Brussels, BELGIUM — U.S. President Biden and European Commission President von der Leyen announced today “an agreement in principle on a new framework for transatlantic data flows.”
Thousands of large and small businesses have faced legal uncertainty for their routine transfers of commercial data between the EU and U.S. after the EU Court of Justice in mid-2020 invalidated the widely used Privacy Shield legal mechanism. European privacy watchdogs have moreover issued guidance that would restrict the use of alternative data transfer mechanisms.
Beyond these restrictions for personal data, new developments in France and with the proposed Data Act reveal new European restrictions for other types of data, namely industrial and commercially sensitive data.
A recent survey found that compliance with data transfers rules after the Schrems II ruling quickly became the most challenging task for companies. 10% of them chose to localise data, stop transfers, or halt services as a result of the ruling. At the same time, average privacy compliance spending rose to nearly EUR 800,000 since 2020.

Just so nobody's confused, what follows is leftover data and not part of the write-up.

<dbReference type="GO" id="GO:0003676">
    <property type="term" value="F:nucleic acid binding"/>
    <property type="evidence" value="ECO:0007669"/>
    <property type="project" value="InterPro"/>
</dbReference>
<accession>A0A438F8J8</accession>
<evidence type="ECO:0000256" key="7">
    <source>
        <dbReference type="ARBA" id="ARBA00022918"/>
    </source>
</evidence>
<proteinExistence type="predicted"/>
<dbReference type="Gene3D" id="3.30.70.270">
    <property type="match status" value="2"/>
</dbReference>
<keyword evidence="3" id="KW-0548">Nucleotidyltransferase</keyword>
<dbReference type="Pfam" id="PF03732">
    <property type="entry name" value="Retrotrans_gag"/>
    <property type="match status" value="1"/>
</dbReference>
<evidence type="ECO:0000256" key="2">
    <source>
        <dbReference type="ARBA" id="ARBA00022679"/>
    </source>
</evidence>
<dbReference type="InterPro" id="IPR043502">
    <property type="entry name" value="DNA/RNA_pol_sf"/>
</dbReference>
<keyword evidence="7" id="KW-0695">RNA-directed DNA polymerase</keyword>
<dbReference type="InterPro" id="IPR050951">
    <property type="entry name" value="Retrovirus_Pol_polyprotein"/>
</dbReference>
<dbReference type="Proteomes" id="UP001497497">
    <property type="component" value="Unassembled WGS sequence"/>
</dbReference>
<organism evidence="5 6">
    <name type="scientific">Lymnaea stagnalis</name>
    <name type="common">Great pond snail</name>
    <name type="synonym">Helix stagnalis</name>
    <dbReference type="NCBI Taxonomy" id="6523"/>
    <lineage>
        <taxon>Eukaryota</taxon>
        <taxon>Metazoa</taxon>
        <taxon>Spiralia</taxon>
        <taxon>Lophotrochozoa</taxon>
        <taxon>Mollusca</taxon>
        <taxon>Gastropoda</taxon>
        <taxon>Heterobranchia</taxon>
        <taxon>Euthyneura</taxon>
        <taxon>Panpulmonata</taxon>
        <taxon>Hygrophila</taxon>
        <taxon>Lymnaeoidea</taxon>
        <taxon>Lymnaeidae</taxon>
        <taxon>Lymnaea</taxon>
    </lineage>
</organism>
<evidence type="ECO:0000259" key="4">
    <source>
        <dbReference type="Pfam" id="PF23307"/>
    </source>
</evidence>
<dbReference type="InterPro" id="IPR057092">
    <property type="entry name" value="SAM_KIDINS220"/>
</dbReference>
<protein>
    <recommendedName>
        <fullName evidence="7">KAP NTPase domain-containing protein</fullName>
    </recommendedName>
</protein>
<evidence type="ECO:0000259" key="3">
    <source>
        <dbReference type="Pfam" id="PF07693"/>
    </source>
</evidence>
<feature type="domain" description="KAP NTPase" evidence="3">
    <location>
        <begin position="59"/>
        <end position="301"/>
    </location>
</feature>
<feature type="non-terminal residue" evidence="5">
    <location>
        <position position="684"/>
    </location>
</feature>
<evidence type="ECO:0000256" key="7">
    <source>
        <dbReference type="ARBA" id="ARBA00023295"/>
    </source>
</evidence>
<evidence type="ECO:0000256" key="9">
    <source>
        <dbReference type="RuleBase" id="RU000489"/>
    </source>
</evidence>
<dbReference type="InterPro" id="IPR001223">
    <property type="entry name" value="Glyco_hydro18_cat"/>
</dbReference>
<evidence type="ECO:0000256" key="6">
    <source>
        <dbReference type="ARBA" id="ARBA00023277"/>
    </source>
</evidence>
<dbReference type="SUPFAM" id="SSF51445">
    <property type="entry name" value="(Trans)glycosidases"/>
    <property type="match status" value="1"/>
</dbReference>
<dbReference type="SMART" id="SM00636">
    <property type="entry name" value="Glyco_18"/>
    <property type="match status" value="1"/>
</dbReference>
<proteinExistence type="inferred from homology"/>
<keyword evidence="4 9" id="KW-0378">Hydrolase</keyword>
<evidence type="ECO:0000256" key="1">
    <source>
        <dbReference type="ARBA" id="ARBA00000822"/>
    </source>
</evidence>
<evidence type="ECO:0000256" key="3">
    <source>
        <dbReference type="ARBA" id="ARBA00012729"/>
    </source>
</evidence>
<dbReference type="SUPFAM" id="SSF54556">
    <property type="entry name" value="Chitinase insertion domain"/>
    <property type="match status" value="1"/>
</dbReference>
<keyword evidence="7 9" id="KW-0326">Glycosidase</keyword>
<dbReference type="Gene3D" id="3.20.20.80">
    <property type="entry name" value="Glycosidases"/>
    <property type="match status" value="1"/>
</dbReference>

The Computer & Communications Industry Association has long supported a strengthened framework to enable international data transfers freely and securely, and sustain the €6 trillion transatlantic economy.
The following can be attributed to CCIA Director Alexandre Roure:
“This announcement is good news for all European and international companies relying on transatlantic data transfers for their daily business operations. We trust that a new framework will restore legal certainty for businesses and stronger safeguards for users.”
“While we welcome more certainty for EU-US commercial data flows, we are increasingly concerned with new European restrictions covering “non-personal” data. As our economies go online we need fewer, not more data restrictions, to trade with each other.”